For the mountains, dry and sunny Thursday, Friday, and Saturday. For the foothills and plains east of the mountains, much colder air will move in Thursday night so expect snow (light accumulations) and below freezing temperatures for the foothills with near freezing temperatures for the plains. Bring in sensitive plants!
It'll be a tale of two halves on Thursday and Friday as the mountains west of the divide will see sunny and gorgeous weather while the foothills and plains east of the divide will see very cold air, clouds, and likely some snow.
The cold air and snow is being reported in eastern Wyoming as of Thursday morning, and this will move south into Colorado by Thursday late afternoon and evening.
Current weather conditions as of 8am Thursday morning. Red numbers show the temperature while asterisks show snowfall. The map is centered on Wyoming with Colorado at the bottom-right of the image. Source: NCAR/NOAA
Right now as of Thursday morning, clouds are already covering parts of Colorado east of the mountains and north of Denver, and this will likely hang on throughout the day.
By Thursday late afternoon, the cold front will blast south along the front range, hitting Ft. Collins, Denver, and then pushing through Colorado Springs and the southeastern plains by evening. As the front moves through, look for gusty winds from the northeast, a few rain showers, and potentially a few thunderstorms east and south of Colorado Springs.
By the time the sun goes down around 715pm, temperatures will likely be cool enough for snow in the foothills north of Denver and above about 7,000ft. Elsewhere, there could be a few rain showers as temperatures continue to cool through the evening.
By about midnight Thursday night, temperatures should be cool enough over most of Colorado, including the lower plains, to support snow falling from the sky. The best chance for snow will last until about 4am and then most precipitation should end.
Any accumulations should be pretty light (dusting), with two exceptions. First, the foothills and palmer divide above about 6,000ft have the best chance of being cold enough to support accumulating snow. Second, there could be a few bands of heavier snow that stretch from west-to-east across the foothills out to the plains, generally north of Denver. Any locations under these bands could see a quick inch or two of accumulating snow.
Snow forecast for Thursday and Friday shows light accumulations in eastern Wyoming and Colorado. Source: NWS
Zoom of the same snow forecast above. Source: NWS
On Friday, the mountains will wake up chilly but under sunny skies while areas east of the mountains will see chilly temperatures and low clouds for at least Friday morning, perhaps lasting through most of the afternoon.
On Saturday, the entire state should be sunny and dry, so enjoy!
For Sunday through next week, most days should be partly to mostly sunny with just a low chance of a quick afternoon shower over the mountains. On Friday there could be a few more showers and another batch of cool air for areas east of the mountains, but that's a long way off and very uncertain.
I hope you're loving the approaching cold front and the chance to see flakes on Thursday night, and are then looking forward to a glorious weekend!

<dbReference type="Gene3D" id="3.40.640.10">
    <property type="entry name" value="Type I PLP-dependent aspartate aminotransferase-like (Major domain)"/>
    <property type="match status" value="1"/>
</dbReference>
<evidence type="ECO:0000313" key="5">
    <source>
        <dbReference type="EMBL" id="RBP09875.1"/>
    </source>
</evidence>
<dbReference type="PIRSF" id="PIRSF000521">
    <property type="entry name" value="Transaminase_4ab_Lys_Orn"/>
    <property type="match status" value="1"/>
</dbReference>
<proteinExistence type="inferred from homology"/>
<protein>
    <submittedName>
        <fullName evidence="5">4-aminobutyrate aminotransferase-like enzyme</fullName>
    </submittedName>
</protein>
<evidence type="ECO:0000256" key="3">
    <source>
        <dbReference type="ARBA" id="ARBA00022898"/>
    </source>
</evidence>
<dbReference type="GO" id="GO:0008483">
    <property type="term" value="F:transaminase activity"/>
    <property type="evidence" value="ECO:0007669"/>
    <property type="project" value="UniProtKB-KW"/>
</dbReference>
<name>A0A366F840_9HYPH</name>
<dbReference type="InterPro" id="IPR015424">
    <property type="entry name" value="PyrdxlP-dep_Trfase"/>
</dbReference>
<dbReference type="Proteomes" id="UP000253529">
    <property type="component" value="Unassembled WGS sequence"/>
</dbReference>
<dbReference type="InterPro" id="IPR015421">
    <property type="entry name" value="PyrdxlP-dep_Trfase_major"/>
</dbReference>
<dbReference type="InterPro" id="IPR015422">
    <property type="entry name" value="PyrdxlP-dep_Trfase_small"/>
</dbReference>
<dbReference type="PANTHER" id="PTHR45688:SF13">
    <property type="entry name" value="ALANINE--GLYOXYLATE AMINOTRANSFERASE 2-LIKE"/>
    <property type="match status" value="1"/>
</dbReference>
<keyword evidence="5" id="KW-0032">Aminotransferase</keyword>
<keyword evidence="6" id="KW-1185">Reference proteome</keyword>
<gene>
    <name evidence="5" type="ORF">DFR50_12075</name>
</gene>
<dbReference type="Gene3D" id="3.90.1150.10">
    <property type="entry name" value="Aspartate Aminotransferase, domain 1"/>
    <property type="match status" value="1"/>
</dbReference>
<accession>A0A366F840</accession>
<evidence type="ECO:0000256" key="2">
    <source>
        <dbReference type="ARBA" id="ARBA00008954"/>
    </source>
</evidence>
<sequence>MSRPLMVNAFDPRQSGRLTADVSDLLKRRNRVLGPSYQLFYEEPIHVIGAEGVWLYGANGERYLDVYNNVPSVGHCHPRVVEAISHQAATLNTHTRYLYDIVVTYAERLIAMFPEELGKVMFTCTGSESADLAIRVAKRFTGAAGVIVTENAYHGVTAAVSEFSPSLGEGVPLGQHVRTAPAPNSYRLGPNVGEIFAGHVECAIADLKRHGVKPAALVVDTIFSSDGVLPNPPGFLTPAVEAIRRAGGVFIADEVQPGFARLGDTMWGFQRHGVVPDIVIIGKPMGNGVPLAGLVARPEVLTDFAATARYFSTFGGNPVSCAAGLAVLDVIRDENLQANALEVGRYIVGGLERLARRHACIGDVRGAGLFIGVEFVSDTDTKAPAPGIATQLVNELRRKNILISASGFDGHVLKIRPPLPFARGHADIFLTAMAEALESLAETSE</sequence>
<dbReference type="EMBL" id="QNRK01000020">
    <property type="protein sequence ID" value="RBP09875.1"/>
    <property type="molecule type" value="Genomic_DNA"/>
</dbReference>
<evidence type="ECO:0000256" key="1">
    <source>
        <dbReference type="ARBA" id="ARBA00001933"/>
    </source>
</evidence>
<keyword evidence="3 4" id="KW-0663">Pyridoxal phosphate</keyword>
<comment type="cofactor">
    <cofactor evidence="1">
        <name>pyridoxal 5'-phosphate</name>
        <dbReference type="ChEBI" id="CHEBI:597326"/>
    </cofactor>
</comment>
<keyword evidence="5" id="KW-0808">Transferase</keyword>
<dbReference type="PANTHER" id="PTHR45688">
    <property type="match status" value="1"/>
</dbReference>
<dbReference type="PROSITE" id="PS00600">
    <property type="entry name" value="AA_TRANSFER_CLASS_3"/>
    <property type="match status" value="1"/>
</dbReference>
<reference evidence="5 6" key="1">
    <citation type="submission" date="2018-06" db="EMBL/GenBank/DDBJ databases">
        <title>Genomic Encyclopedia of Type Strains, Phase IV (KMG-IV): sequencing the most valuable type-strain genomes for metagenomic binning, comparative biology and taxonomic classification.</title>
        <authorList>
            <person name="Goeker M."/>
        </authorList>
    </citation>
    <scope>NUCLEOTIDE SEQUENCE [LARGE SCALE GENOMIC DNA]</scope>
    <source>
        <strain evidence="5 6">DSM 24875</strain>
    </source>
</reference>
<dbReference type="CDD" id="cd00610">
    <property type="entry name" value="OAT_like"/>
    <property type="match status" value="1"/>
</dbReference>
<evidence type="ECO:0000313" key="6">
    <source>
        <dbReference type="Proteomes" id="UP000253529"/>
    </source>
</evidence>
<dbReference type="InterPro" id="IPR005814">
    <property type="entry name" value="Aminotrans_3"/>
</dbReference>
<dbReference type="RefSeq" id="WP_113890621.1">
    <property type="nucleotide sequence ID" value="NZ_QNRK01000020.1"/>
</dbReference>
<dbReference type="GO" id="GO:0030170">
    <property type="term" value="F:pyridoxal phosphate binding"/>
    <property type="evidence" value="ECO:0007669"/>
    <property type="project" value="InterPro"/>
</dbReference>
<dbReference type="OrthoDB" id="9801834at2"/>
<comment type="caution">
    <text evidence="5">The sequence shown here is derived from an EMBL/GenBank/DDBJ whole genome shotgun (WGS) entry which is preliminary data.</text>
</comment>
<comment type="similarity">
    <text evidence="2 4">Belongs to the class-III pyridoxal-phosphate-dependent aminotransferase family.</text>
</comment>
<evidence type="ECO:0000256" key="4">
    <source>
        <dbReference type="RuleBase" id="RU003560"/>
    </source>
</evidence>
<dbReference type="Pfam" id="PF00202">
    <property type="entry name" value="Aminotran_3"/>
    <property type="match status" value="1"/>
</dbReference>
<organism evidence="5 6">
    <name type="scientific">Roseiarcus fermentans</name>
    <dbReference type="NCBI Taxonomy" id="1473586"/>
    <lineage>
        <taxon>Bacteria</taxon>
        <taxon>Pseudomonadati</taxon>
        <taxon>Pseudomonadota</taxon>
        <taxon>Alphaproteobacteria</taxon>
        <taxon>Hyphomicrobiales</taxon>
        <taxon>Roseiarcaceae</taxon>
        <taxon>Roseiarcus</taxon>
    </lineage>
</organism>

Mountain weather will be mostly dry and tranquil Wednesday through the weekend. Along and east of the divide, expect showers on Wednesday morning, a strong cold front and snowflakes on Thursday night, then a chilly day on Friday with warmer temperatures for the weekend.
As the rain showers moved across the state on Tuesday night, temperatures cooled enough to produce snow down to about 11,000ft, mostly in the mountains along and north of I-70. Here are a few webcams that showed the snow as as of about 8am Wednesday morning.
Snow fell on many mountains over 11,000ft last night. "RMNP" means "Rocky Mountain National Park". Most of these webcams are positioned around 11,500ft. Source: Mountain Cams / OpenSnow.com
The last of the rain showers are now moving through eastern Colorado on Wednesday morning, while sun breaks out over the western mountains.
Wednesday morning radar. Source: Weathertap.com
In total, this storm dropped anywhere from 0.50 inches up to 3.0 inches. The map below is mostly derived from radar, and since radar doesn't do well in the mountain because the radar beam is sometimes blocked, I have a feeling that some mountain areas picked up more than what the map shows.
Estimated rainfall from the storm. Source: NWS
Wednesday and Thursday will be nice days over the mountains while the plains east of the mountains deal with low clouds on Wednesday and then a nice day on Thursday.
The next big weather story is a strong cold front that will move through Colorado on Thursday evening.
Most mountain locations won't see much of an effect from this front as temperatures will cool a few degrees Thursday night with frost possible in the north, and that's about it.
However, the foothills and plains east of the divide will see temperatures plummet on Thursday evening and a chance for snow and freezing temperatures on Thursday night. Elevations over 6,000ft have the best chance to see accumulating snow and temperatures at or below 32F on Thursday night. For the bigger cities (Denver, Boulder, Ft Collins, etc), expect some snow flakes mixed with rain drops on Thursday night with temperatures hovering around freezing, but likely just above. For a few hours on Thursday night the jet stream will be overhead, and this could produce a few bands of heavier precipitation. This heavier precipitation could cool the air enough to drive snow down to the lower elevations, so watch out (hope!) for this to happen. Overall, this cold front and possible snow shouldn't affect driving around the cities, but the foothills should turn white with at least a dusting!
Forecast low temperatures on Friday morning. It'll be close to freezing over the eastern plains, so bring in your sensitive plants just in case! Source: Weatherbell.com
Saturday and Sunday will be dry for all of Colorado with average-ish temperatures. Most of next week looks dry as well, with just a low chance of an afternoon shower over the mountains around mid week. Overall, after the cold front on Thursday night, it looks like we're in for at least one week of calm, beautiful September weather. Get out to enjoy it!
One more day of cloudy and rainy weather on Tuesday for the mountains, then Wednesday and Thursday will be much drier. Look for a strong cold front to bring near or below freezing temperatures and a bit of snow to northern and eastern Colorado on Thursday night. Then Friday through the weekend will be sunny with warming temperatures.